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Shyok river at Turtuk in Leh district, Ladakh
Turtuk is located in Ladakh
Turtuk is located in India
Coordinates: 34°50′49″N 76°49′37″E / 34.847°N 76.827°E / 34.847; 76.827Coordinates: 34°50′49″N 76°49′37″E / 34.847°N 76.827°E / 34.847; 76.827
Country India
Union Territory Ladakh
 • TypePanchayati raj
 • BodyGram panchayat
 • Total3,371
 • OfficialLadakhi, Hindi, Balti
Time zoneUTC+5:30 (IST)
Census code913

Turtuk is a village and the headquarters of an eponymous community development block in the Indian union territory of Ladakh. It is a small village sandwiched between the Karakorum Range and the Himalayas,[1][unreliable source?] and one of the northernmost villages of India, close to the Line of Control between India and Pakistan. Turtuk is situated in the Nubra tehsil of the Leh district,[2][3] on the banks of the Shyok River.[4] Geographically, the village is in the Baltistan region, which has been under Pakistani administration, except for five villages of the Turtuk block which are part of India. These villages form the only region in India populated by Balti people.[5][6] Turtuk is known for its fruit, especially apricots.

Turtuk was under Pakistani control until the war of 1971,[7] when the Indian Army captured the village.[8][9] It is also one of the gateways to the Siachen Glacier.[10][11]


Turtuk and vicinity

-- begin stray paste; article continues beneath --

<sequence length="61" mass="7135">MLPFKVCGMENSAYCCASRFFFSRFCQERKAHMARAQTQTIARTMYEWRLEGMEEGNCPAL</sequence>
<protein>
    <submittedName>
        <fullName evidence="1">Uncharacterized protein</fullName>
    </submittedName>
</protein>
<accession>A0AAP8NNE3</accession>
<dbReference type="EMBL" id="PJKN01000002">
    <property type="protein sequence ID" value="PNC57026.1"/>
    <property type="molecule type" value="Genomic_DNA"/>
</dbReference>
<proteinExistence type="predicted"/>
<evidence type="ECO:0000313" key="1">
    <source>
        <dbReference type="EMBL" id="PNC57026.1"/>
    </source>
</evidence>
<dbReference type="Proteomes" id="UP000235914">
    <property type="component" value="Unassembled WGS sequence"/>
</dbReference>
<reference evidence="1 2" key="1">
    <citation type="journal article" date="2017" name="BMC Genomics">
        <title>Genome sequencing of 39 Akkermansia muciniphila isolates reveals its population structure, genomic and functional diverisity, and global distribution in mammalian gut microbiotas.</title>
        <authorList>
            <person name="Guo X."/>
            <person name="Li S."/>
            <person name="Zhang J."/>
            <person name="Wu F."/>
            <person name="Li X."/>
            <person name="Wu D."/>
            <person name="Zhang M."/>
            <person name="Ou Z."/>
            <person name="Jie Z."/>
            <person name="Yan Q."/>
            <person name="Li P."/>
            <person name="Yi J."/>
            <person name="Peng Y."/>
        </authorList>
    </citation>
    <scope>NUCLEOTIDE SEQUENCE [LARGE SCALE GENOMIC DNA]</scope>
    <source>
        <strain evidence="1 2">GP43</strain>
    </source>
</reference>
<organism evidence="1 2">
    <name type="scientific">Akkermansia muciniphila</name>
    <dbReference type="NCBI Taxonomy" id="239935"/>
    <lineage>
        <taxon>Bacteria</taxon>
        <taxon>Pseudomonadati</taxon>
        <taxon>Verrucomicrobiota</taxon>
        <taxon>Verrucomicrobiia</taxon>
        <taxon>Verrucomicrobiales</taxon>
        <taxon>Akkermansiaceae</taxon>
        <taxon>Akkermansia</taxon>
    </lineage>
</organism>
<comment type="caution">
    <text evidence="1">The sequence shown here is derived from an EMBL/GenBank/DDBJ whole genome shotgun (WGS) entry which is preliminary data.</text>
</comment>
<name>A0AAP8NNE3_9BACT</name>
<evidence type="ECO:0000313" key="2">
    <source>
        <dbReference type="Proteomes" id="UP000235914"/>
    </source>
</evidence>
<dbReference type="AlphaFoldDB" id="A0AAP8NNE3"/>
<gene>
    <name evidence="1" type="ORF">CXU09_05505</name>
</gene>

Turtuk lies in the region of Baltistan, a region almost completely controlled by Pakistan. Turtuk is one of five Balti-populated villages under Indian control, the other four being Bogdang, Tyakshi, Chalunkha and Dhothang.[12] It is the largest of the villages and has a claim to being the historical capital of the southern Chorbat section of the Shyok Valley. While Bogdang had been part of Indian-administered Ladakh since 1948, the other four villages were captured by Indian Army during the 1971 war.


Brogpa era[edit]

The earliest known tribe which inhabited Turtuk were a Dardic tribe, locally known as the Brogpas,[13] who are believed to have migrated from Chilas, a place now in Pakistan. They lived in Turtuk from an unknown time till, mostly probably, the 13th century AD. At some point around the 13th century AD, two warriors named Chuli and Yangdrung, came to Turtuk. They killed the king and eventually mostly of the locals fled Turtuk along the stream and across the mountain, to the villages now called Hanu, Dah and Domkhar. Right now, majority of the population in Turtuk are the direct descendants of Chuli and Yangdrung.[citation needed] As time passed on, people from outside came to Turtuk in search of work, bringing in more diversity. Turtuk is believed to have remained an independent principality till the conquest of Baltistan by the Sikh Empire.[14][verification needed]